The Romani people face numerous challenges in Serbia including disproportionately high rates of unemployment, poverty, and discrimination. They are 8 times more likely than non-Roma to live in absolute poverty. More than 60% of the Romani people are unemployed. Some 65% percent live in settlements without access to safe drinking water and 77% are without a sewage system; 26% do not have access to electricity.
Recent McCormack graduate Marija Bingulac (PhD, Public Policy) conducted research focused on measuring labor-market discrimination and hiring practices that create major barriers to gainful employment for the Romani. “The policy suite that Serbia pursued over the past ten years failed to produce a desired level of educational inclusion or a rise in the economic situation of the Roma citizens. Roma deprivation persists, in large part, because labor-market participation barriers have not been sufficiently investigated or addressed,” Bingulac explains.
She was the first researcher to embark on quantifying a wage penalty for being a Roma person in Serbia. Before her research, the conventional wisdom was that Roma people chose to be poor and that discrimination does not exist. However, her research revealed and quantified a penalty in the labor market solely based on Roma race/ethnicity. She also found that, in addition to discrimination, health served as a major barrier to economic well-being, with low-income Roma experiencing multiple health issues at younger ages that rendered them incapable of working.
Bingulac’s research is key to inform proactive policy for advancing the well-being of the Romani people by bringing Roma voices back into the policy discussion at a crucial time in Serbia’s development.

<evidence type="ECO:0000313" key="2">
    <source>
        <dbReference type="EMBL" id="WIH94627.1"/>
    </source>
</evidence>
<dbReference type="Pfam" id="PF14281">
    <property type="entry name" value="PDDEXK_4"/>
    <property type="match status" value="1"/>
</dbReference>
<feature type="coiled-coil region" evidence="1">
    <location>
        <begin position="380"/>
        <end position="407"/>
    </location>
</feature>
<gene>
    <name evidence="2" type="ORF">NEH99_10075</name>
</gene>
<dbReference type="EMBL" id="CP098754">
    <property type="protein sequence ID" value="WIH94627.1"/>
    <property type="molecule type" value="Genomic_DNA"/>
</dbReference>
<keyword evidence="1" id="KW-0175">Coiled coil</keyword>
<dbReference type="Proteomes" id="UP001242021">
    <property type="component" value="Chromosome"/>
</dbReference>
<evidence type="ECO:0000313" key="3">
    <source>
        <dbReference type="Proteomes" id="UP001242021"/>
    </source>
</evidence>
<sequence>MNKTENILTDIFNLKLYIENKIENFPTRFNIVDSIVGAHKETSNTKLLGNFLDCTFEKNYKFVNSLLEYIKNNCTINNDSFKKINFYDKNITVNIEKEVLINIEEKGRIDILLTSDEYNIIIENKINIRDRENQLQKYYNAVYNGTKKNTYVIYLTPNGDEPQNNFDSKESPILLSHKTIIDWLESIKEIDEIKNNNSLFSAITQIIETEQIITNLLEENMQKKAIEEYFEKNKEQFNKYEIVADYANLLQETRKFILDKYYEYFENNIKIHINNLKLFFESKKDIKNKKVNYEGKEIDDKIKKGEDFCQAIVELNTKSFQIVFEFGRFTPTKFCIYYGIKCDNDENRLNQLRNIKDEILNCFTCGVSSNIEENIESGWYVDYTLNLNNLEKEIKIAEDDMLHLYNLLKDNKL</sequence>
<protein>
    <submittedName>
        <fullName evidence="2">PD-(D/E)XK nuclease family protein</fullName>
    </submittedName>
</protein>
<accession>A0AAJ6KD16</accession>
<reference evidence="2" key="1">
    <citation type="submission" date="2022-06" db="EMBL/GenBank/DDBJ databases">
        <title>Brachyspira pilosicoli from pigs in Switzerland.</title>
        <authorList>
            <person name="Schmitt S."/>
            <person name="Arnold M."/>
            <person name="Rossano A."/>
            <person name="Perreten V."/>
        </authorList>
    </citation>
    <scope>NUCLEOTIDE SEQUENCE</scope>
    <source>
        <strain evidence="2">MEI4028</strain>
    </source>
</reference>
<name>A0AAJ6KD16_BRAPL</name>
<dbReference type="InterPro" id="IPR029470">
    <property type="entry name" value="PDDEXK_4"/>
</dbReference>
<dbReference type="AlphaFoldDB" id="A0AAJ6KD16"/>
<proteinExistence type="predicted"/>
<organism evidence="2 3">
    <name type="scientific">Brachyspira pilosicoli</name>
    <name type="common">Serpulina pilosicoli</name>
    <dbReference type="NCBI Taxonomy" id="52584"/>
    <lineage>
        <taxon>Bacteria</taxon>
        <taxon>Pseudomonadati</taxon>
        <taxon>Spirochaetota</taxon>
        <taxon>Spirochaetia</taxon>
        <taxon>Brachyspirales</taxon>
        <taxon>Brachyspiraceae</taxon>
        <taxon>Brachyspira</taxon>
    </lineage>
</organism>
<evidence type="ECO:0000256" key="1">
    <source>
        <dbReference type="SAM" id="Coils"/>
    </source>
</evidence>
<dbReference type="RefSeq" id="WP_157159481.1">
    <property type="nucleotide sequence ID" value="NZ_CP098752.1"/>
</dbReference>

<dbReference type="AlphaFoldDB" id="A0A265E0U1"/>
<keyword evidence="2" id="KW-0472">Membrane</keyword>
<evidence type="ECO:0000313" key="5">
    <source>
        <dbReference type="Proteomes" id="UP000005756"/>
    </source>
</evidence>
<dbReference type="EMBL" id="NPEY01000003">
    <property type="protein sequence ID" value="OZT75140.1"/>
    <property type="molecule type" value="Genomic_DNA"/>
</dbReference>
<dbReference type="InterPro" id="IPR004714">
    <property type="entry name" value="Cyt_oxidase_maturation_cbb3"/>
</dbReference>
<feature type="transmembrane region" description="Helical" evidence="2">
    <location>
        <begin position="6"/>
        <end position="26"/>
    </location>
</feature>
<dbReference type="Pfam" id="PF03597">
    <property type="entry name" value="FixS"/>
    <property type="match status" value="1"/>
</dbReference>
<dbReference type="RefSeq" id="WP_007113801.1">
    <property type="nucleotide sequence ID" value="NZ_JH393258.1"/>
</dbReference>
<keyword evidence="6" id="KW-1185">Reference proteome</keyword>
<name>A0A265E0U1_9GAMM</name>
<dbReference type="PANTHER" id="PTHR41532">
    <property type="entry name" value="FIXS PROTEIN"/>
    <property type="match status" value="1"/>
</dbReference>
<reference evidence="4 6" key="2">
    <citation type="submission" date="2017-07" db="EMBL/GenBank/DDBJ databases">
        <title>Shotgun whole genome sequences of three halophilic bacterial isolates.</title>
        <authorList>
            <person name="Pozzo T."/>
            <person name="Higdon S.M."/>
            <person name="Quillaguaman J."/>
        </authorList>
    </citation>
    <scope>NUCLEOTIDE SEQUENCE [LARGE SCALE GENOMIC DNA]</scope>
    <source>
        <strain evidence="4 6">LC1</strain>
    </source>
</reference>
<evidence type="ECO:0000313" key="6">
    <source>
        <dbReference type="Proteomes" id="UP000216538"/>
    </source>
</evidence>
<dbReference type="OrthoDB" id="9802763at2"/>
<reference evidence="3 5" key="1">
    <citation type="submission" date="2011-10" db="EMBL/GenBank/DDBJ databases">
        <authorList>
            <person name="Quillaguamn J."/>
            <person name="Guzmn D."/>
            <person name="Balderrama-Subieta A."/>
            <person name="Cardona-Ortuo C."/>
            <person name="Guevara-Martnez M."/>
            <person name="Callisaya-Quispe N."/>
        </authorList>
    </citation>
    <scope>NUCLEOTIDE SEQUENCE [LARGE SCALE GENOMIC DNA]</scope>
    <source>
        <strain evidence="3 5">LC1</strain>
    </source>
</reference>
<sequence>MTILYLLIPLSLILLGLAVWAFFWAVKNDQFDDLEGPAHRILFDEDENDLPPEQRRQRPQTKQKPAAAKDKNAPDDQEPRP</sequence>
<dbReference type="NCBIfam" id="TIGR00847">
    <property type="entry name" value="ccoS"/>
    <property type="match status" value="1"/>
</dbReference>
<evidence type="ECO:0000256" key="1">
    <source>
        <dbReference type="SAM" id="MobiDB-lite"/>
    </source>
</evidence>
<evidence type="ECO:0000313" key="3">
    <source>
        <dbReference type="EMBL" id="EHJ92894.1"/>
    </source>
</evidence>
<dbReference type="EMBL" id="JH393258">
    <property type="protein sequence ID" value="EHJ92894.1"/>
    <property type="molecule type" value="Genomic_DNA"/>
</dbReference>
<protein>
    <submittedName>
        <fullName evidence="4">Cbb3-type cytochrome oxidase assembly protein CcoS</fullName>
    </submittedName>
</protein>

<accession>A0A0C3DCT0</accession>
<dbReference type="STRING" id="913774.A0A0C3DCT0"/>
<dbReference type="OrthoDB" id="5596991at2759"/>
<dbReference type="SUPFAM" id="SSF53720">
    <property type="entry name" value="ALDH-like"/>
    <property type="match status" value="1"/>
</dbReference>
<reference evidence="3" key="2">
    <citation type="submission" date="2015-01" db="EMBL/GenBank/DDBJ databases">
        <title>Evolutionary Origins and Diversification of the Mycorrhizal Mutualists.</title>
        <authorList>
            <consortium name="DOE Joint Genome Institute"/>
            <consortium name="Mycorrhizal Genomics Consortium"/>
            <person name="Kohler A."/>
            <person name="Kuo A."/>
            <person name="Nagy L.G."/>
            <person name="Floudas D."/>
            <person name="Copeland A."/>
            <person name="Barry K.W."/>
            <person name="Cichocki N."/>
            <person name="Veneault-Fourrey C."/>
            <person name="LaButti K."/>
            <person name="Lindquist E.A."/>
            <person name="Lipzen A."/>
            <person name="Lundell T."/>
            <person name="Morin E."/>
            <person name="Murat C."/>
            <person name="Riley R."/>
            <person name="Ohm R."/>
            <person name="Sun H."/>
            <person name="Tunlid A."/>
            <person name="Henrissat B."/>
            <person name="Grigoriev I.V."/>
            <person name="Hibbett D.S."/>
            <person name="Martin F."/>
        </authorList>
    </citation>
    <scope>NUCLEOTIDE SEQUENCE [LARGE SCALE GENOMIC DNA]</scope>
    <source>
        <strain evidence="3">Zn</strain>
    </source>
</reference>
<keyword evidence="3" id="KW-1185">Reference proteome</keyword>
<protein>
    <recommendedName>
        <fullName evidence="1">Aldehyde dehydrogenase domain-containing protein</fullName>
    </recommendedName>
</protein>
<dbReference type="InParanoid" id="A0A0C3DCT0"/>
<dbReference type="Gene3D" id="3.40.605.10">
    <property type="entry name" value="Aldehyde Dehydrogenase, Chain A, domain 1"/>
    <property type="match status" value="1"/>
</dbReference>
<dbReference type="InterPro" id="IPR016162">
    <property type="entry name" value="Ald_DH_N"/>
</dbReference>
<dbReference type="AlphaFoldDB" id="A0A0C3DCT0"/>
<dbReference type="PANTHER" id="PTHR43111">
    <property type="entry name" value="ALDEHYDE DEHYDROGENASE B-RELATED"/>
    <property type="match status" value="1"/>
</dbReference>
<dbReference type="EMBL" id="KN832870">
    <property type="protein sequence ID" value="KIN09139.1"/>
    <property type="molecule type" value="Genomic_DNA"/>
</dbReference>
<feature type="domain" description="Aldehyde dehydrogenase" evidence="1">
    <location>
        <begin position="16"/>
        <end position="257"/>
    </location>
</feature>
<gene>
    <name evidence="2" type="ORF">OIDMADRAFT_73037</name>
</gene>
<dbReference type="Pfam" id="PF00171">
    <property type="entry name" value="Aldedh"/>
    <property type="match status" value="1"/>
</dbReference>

Her dissertation co-chair Donna Haig Friedman agrees. “Marija’s research has immediate and long-term relevance for all these stakeholders and sectors of society and will no doubt have significant impacts in Serbia and elsewhere for Roma peoples who have been so excluded from and misunderstood by mainstream society.”
Our newly minted PhD notes, “Politically, the time is ripe for Romani inclusion to move from ineffective policy prescriptions to meaningful pathways to inclusion in Serbia. Namely, the European Union has especially large leverage on candidate countries, such as Serbia, to advance the plight of the Romani people.”
Chosen among 15 student peers, Marija Bingulac was awarded the Public Policy Dissertation Book Award at Commencement this year. Co-chairs Friedman and Erin O’Brien deemed her research as path-breaking and comprehensive, carried out with diligence, intelligence, and courage.
Bingulac was recently hired as the senior project manager of the On Solid Ground Coalition and a research associate at the Center for Social Policy where she works on participatory action research and projects related to poverty alleviation, cliff effects, and housing stability.